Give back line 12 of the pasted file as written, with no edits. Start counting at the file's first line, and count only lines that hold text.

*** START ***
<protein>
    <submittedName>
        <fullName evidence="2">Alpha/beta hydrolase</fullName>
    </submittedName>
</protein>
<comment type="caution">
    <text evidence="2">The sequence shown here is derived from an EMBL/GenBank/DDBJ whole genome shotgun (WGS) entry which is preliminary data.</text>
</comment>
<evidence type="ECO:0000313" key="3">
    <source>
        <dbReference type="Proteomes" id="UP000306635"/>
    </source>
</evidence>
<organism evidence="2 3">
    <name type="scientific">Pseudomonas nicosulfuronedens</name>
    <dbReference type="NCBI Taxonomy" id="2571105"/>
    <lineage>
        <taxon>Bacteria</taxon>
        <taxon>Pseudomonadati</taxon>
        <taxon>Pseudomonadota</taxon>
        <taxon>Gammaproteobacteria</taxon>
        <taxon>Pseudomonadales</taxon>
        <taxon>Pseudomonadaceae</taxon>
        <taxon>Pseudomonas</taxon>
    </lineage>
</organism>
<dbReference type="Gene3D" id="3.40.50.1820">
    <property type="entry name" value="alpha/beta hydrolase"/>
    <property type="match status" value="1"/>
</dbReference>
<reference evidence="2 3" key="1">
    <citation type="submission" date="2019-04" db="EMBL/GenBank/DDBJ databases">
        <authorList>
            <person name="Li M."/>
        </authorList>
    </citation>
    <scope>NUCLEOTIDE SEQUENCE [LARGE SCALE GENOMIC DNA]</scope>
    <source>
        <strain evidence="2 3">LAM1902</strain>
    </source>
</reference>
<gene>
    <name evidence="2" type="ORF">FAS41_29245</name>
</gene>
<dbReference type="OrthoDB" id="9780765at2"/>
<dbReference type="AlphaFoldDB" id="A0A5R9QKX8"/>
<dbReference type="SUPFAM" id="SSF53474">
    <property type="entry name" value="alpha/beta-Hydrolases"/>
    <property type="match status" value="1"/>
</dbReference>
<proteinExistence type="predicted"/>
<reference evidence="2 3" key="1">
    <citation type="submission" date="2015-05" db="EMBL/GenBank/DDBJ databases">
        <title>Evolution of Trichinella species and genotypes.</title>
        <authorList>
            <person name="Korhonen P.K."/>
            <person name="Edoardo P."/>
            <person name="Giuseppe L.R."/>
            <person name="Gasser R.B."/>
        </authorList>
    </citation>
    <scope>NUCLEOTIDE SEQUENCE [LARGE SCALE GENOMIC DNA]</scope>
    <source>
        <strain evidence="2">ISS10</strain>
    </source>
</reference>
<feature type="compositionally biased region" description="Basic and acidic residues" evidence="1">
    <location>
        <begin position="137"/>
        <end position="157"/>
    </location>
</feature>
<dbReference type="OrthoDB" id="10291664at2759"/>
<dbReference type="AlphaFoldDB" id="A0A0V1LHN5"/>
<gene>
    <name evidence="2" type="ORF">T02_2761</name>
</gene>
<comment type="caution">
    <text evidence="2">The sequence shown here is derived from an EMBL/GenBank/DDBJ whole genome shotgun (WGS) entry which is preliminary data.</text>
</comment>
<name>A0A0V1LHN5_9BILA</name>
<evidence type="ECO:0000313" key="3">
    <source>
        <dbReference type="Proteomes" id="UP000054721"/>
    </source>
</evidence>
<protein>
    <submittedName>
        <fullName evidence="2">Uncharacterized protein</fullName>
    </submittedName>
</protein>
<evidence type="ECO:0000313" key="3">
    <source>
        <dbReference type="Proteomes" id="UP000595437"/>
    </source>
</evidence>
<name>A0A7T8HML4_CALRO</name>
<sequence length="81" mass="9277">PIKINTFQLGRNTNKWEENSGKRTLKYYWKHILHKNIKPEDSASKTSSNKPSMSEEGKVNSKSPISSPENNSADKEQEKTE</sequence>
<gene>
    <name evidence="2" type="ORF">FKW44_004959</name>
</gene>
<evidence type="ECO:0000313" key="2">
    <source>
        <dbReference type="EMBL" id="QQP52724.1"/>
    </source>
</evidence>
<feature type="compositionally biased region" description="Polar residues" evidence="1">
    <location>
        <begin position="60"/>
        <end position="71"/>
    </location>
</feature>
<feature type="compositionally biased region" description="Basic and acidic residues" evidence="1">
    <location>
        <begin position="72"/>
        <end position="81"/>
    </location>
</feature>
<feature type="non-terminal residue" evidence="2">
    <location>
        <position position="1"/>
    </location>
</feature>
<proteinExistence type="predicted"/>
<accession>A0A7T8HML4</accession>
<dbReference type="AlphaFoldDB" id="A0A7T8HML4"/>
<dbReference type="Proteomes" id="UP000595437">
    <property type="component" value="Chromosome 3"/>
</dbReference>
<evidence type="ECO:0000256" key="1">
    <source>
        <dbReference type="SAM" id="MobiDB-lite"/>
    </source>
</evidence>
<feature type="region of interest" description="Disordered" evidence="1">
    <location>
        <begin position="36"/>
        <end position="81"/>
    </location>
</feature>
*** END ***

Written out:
    </source>